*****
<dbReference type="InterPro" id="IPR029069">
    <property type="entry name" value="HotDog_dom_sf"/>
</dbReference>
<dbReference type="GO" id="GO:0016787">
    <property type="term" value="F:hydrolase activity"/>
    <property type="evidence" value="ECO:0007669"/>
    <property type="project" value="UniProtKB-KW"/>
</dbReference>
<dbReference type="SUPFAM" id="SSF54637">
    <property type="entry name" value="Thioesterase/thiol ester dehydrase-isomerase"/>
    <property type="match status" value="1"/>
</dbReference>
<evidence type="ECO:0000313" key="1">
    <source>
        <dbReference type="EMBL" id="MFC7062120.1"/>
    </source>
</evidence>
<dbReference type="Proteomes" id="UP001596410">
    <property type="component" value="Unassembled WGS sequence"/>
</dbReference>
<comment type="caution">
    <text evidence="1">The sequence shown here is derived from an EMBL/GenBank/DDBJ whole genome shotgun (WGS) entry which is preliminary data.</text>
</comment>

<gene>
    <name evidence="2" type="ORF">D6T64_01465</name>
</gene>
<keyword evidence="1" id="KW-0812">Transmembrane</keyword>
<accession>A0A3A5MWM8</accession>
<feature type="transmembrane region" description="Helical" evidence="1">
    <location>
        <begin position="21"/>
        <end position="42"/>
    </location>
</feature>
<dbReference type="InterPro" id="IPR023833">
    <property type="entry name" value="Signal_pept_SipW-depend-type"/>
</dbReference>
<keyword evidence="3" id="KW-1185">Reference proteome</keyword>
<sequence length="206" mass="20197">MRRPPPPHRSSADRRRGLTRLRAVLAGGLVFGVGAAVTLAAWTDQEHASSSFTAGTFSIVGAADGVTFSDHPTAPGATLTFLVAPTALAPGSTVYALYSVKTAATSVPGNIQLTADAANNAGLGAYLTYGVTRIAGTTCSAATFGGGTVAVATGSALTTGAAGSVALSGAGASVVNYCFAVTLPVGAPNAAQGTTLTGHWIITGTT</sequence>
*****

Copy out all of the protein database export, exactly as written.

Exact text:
<dbReference type="InterPro" id="IPR029069">
    <property type="entry name" value="HotDog_dom_sf"/>
</dbReference>
<dbReference type="GO" id="GO:0016787">
    <property type="term" value="F:hydrolase activity"/>
    <property type="evidence" value="ECO:0007669"/>
    <property type="project" value="UniProtKB-KW"/>
</dbReference>
<dbReference type="SUPFAM" id="SSF54637">
    <property type="entry name" value="Thioesterase/thiol ester dehydrase-isomerase"/>
    <property type="match status" value="1"/>
</dbReference>
<evidence type="ECO:0000313" key="1">
    <source>
        <dbReference type="EMBL" id="MFC7062120.1"/>
    </source>
</evidence>
<dbReference type="Proteomes" id="UP001596410">
    <property type="component" value="Unassembled WGS sequence"/>
</dbReference>
<comment type="caution">
    <text evidence="1">The sequence shown here is derived from an EMBL/GenBank/DDBJ whole genome shotgun (WGS) entry which is preliminary data.</text>
</comment>

<gene>
    <name evidence="2" type="ORF">D6T64_01465</name>
</gene>
<keyword evidence="1" id="KW-0812">Transmembrane</keyword>
<accession>A0A3A5MWM8</accession>
<feature type="transmembrane region" description="Helical" evidence="1">
    <location>
        <begin position="21"/>
        <end position="42"/>
    </location>
</feature>
<dbReference type="InterPro" id="IPR023833">
    <property type="entry name" value="Signal_pept_SipW-depend-type"/>
</dbReference>
<keyword evidence="3" id="KW-1185">Reference proteome</keyword>
<sequence length="206" mass="20197">MRRPPPPHRSSADRRRGLTRLRAVLAGGLVFGVGAAVTLAAWTDQEHASSSFTAGTFSIVGAADGVTFSDHPTAPGATLTFLVAPTALAPGSTVYALYSVKTAATSVPGNIQLTADAANNAGLGAYLTYGVTRIAGTTCSAATFGGGTVAVATGSALTTGAAGSVALSGAGASVVNYCFAVTLPVGAPNAAQGTTLTGHWIITGTT</sequence>